How To Fish For Trout – Full Guide
Trout are a great sports fish and are caught by anglers of all skill levels, not to mention they taste delicious on the grill!
In North America alone, Trout are the 4th most popular fish, behind bass, panfish, and catfish. They’re also abundant from the Great Lakes to the Pacific Northwest and even further down south.
But how do you fish for trout? Well, keep reading and soon you will easily be reeling in prized catches in no time!
Getting A License To Fish
The first thing you need to grab before a fishing pole and gear is a license. Unless you happen to have a pond or lake on your property that is stocked with trout, you’ll need a license to fish.
As all states have different license requirements, you’ll need to check with the local fish and game website for your area. They’ll provide you with a more detailed instruction list to obtain your license.
Like all licenses, they will expire so be sure to be on top of updating them or getting a new license when the time arises.
What Gear Do I Need?
You of course need a rod and line. A light or action-light rod that’s around 6 to 7 feet in length is ideal. You’ll also want it to have an attached spinning reel, or buy a reel for your rod if you want something more unique.
As for line, around 4 to 8 pounds of either monofilament or fluorocarbon line. Both are highly regarded among Trout fishers.
You’ll also need bait, which I’ll go over in a separate section. Along with your rod and bait, you’ll need some waterproof clothes for the outdoors.
Best Places To Find Trout
Trout live in water, so finding them should be easy? Yes, but also no. Before you go hiking for days looking for trout, research your area online to see if trout are even native to your area.
Or at the very least, if a pond or lake has been stocked with trout. Trouts prefer cold water, as well as running water. So rivers, creeks, and streams that are cold are perfect for them.
If you want to fish for bigger trout, try a lake. While trout are very common in the Great Lakes, you’ll also find them in smaller lakes that have been stocked.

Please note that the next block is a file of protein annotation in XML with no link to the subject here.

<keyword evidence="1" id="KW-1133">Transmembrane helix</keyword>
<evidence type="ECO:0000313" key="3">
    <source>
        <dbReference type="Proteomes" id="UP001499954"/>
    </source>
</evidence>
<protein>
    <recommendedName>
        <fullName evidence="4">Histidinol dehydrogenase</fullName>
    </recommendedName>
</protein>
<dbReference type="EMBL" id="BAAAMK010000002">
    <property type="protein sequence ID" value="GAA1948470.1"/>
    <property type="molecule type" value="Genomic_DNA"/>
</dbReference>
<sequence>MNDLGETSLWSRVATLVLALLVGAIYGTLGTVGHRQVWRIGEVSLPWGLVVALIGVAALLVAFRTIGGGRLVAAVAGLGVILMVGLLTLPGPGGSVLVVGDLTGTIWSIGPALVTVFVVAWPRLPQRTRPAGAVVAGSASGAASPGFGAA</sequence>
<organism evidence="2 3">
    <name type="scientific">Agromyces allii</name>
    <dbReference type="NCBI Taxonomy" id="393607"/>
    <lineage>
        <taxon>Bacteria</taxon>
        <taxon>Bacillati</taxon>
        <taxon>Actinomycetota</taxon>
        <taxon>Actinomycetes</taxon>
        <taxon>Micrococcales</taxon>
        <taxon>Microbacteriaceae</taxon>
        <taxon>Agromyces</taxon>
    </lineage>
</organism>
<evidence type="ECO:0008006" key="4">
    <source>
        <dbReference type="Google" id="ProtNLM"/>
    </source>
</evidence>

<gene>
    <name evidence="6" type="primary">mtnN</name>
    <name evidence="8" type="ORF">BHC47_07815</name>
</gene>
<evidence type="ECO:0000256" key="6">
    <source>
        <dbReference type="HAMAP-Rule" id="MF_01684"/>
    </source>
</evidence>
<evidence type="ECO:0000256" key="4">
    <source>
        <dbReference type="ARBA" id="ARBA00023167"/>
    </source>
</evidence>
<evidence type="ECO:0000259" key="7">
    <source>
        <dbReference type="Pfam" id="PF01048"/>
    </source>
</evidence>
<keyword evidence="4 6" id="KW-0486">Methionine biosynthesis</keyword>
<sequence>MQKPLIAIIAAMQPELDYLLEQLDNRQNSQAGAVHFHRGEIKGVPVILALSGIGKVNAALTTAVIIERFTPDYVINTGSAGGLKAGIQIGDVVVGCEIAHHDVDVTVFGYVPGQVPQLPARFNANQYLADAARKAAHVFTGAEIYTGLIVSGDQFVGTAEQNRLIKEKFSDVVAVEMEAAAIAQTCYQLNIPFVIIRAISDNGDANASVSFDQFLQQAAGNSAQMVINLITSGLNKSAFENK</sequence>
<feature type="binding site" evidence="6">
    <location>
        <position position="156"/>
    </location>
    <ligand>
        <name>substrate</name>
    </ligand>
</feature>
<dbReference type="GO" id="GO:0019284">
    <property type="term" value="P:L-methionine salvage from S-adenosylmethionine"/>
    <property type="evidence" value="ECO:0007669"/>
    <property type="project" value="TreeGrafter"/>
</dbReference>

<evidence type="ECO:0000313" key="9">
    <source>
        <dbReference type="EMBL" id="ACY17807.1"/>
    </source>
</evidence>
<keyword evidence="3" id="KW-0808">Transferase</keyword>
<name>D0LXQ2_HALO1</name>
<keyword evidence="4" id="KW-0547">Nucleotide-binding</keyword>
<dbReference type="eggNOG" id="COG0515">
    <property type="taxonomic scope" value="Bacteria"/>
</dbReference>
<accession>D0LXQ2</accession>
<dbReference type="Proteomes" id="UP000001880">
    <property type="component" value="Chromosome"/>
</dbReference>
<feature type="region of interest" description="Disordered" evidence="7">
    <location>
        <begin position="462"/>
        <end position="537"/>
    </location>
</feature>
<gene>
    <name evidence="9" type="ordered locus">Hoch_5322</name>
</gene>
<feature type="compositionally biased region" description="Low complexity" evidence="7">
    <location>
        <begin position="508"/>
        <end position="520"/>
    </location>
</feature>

In the deeper waters, trout can grow to massive sizes. Well, massive sizes for a trout. They’ll begin to feed on smaller fish and even raid spawning grounds.
So to find trout in your area, research online and look for any cold water sources in your area. Some of these areas aren’t going to be where you can park your car and fish, so you might have to do some trekking.
Especially if you want to find a good, quiet spot that no one has touched yet. You may want to watch and see how the current is flowing as well.
Trout are opportunistic feeders, so if they don’t have to travel far for their food they don’t mind swimming in one place. The mouth of a river where it meets a lake is usually a good bet, as trouts will flock here to hunt and wait for new prey to be brought to them.
What’s The Best Bait For Trout?
When considering the bait, you need to decide if you want live bait or lures. Here is a quick rundown on the two, and the pros and cons of each.
- Normally very efficient
- Lots to choose from
- Easy to pick native species for the task
- Can be expensive
- Can’t reuse the bait once taken
- Some might not like using a living thing to catch another living thing.
- Not alive
- Plenty of types to choose from
- Can easily mimic natural prey
- Can be expensive
- Typically not biodegradable and can hurt other fish if it falls off the line
If you want a clear-cut answer on which one is “better” I don’t have an answer for you. Both have their merits, and both have their downsides.
That said, let’s focus on the two types and go over which ones will work for catching trout in each category.
When selecting live bait, the classic choice is worms. And for the most part, worms will attract trout but only the smaller ones.